26 November 2009
CTV marches for freedom
Supporters of Cape Town TV (CTV) marched on Parliament yesterday to demand government support for the channel, and for community broadcasting in general. The marchers, most of whom were drawn from CTV’s membership base of NGOs and unions, staged a colourful procession through the CBD to the gates of Parliament.
A memorandum stating their grievances and demands was handed to the Secretary of Parliament, Zingile Dingani
, by the Chairperson of the CTV Board, Martin Jansen. CTV is fighting to remain on air in the face of several threats to its existence.
Says Jansen, “The state is not maintaining the vision of democracy that we fought for when we defeated apartheid. Today the government favours the interests of big capital ahead of those of the people. We have to fight for our right to communicate and to keep community television on air.”
CTV is demanding the following actions from government:
• That CTV is not switched off when ICASA licenses a new cell phone TV operator next year but that a frequency is allocated to carry the channel.
• The creation of a interim support fund for existing community TV stations, in addition to the speedy implementation of the Public Broadcasting Fund.
• That Sentech provides CTV with a good quality signal and transmission for free or at a significantly reduced rate.
• That community TV is protected during and after the migration to digital terrestrial television.
There are several factors that now directly threaten the existence of community television stations, and CTV is calling on the South African government to meet its commitments to a real developmental state by keeping community television alive.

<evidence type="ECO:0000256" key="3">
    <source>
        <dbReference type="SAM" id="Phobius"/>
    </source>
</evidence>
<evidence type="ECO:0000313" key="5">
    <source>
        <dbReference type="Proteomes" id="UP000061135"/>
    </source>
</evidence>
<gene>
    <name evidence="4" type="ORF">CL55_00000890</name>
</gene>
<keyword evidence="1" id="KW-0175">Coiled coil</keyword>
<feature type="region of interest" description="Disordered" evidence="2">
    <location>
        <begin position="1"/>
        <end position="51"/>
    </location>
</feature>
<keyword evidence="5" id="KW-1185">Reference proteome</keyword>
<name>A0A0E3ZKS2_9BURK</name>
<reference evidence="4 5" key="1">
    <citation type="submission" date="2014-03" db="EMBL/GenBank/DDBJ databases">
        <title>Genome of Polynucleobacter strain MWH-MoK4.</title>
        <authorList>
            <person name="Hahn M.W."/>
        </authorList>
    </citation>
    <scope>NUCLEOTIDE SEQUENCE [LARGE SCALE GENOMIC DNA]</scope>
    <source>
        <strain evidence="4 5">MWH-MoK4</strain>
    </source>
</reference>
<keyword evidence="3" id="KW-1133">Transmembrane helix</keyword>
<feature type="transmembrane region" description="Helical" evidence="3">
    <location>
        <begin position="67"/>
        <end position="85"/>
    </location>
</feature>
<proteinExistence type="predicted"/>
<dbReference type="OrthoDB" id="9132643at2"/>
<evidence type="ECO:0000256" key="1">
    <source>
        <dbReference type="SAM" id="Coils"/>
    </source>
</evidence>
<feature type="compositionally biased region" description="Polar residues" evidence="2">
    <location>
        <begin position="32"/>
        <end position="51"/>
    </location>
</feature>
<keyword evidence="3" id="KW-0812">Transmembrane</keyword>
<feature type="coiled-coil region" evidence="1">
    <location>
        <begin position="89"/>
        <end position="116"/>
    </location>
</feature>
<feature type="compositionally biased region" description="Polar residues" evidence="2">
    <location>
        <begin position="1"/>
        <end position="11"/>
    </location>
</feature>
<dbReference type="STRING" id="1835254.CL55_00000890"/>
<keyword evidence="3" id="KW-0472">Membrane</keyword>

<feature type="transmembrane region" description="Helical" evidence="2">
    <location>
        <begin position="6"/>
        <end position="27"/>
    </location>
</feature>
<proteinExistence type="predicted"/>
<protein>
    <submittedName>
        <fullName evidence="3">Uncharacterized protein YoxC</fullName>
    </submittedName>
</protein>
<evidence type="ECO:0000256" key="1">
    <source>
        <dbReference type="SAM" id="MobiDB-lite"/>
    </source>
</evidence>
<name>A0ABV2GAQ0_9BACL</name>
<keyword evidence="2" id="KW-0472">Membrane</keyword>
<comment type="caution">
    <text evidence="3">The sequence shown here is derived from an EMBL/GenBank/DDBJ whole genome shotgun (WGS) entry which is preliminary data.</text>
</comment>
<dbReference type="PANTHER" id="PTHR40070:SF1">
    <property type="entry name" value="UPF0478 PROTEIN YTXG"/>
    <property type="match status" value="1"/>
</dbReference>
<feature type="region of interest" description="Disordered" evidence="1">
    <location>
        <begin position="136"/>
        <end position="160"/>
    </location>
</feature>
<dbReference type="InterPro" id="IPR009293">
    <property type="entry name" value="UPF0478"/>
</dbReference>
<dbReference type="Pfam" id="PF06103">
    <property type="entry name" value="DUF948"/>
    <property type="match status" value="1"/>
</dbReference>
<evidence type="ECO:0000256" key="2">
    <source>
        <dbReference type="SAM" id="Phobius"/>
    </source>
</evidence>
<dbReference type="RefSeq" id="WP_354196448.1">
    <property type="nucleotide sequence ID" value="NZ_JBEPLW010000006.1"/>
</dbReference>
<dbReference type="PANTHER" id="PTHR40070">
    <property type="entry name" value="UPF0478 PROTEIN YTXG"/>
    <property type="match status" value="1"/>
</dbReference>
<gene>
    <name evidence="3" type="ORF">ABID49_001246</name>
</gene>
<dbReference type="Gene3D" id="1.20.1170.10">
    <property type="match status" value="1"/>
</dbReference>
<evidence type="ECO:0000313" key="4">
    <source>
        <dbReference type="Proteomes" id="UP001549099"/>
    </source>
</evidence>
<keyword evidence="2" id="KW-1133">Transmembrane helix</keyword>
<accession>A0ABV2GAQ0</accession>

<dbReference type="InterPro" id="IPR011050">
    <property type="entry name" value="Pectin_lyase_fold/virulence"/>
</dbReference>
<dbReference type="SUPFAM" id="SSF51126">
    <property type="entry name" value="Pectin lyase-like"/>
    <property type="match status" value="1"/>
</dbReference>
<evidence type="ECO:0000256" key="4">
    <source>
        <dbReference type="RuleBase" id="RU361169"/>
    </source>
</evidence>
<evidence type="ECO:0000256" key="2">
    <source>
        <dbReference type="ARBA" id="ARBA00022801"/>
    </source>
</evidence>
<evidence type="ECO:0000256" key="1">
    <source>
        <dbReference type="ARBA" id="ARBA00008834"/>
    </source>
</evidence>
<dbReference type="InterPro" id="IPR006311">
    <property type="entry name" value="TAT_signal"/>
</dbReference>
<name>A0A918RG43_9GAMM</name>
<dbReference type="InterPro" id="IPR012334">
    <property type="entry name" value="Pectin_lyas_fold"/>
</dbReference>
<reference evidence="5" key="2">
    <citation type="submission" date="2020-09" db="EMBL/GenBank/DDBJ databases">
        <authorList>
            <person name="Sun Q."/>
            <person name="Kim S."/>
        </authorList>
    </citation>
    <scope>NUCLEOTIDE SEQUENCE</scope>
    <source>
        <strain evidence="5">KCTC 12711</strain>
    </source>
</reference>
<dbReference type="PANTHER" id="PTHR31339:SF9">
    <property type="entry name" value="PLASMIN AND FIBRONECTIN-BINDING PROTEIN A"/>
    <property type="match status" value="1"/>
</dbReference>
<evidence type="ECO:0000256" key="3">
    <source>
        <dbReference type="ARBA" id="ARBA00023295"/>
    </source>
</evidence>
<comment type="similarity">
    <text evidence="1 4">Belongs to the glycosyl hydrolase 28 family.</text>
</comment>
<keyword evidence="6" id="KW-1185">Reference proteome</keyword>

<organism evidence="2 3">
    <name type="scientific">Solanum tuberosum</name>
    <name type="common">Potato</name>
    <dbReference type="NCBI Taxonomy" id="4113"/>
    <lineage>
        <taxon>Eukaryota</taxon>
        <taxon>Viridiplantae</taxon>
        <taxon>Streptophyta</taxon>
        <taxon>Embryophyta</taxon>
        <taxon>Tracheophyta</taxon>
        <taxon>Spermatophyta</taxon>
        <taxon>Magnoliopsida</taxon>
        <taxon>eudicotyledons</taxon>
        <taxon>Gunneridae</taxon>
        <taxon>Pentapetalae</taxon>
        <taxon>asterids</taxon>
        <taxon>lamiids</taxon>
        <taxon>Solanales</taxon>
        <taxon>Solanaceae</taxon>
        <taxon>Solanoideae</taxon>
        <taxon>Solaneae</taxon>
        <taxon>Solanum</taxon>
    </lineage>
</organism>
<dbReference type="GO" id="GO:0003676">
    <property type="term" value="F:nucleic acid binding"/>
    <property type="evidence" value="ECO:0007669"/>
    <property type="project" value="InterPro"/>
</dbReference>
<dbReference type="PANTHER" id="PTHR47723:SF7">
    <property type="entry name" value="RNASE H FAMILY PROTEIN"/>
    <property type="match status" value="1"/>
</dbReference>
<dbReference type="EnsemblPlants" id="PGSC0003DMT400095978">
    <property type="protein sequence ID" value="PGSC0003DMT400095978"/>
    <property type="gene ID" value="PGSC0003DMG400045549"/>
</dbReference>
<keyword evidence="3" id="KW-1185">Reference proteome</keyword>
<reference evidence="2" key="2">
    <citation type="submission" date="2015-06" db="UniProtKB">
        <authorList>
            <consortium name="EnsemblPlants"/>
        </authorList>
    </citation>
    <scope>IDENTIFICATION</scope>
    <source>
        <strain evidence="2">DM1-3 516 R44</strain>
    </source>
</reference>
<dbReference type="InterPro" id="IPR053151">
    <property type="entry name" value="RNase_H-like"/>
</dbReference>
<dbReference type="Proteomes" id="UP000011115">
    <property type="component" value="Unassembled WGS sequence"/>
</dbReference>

Firstly ICASA intends to switch off all community TV stations in South Africa next year because of the migration to digital broadcasting. Government structures have no clear plan in place to secure community TV’s space on the airwaves when digital broadcasting arrives. Community television cannot continue to broadcast on analogue frequencies when viewers are switching over to digital television; and ICASA has only provided space on digital multiplex 1 to the Christian broadcaster TBN, which has a community television license. There is also no clarity on how other community television channels can be accommodated on local or national multiplexes.
Funding for community television is another urgent issue. Recently CTV had to go off air because it could not afford to pay the commercial rates charged by the state-owned signal provider, Sentech. Government funding is vital for this type of public service television to survive without being unduly commercialised.
CTV supports the proposed Public Broadcasting Fund, but it could take years for community TV to benefit from it. In the meantime community television stations are under constant threat of being cut off. Government must address the issue of funding community television now in order to secure the people’s right to communicate and to receive the information they need for community development.
Licensing is a third factor. Community TV operators struggle to attract financial support because they are licensed through one year “temporary” licenses, which means they are not seen as secure long-term investment prospects. The licensing period must be longer for community TV to be sustainable – and this must be effected much sooner than 2012, when the envisaged seven-year ‘class’ licenses may come into effect.
Comments Jansen, “Most citizens are simply not aware of these threats to community television and have not made their voices heard. If we want to save community TV as the people’s voice, it is critical that we stand up for our right to communicate.”
For further information, contact CTV Chairperson Martin Jansen on 021 447 2727 or Karen Thorne on 021 447 8377.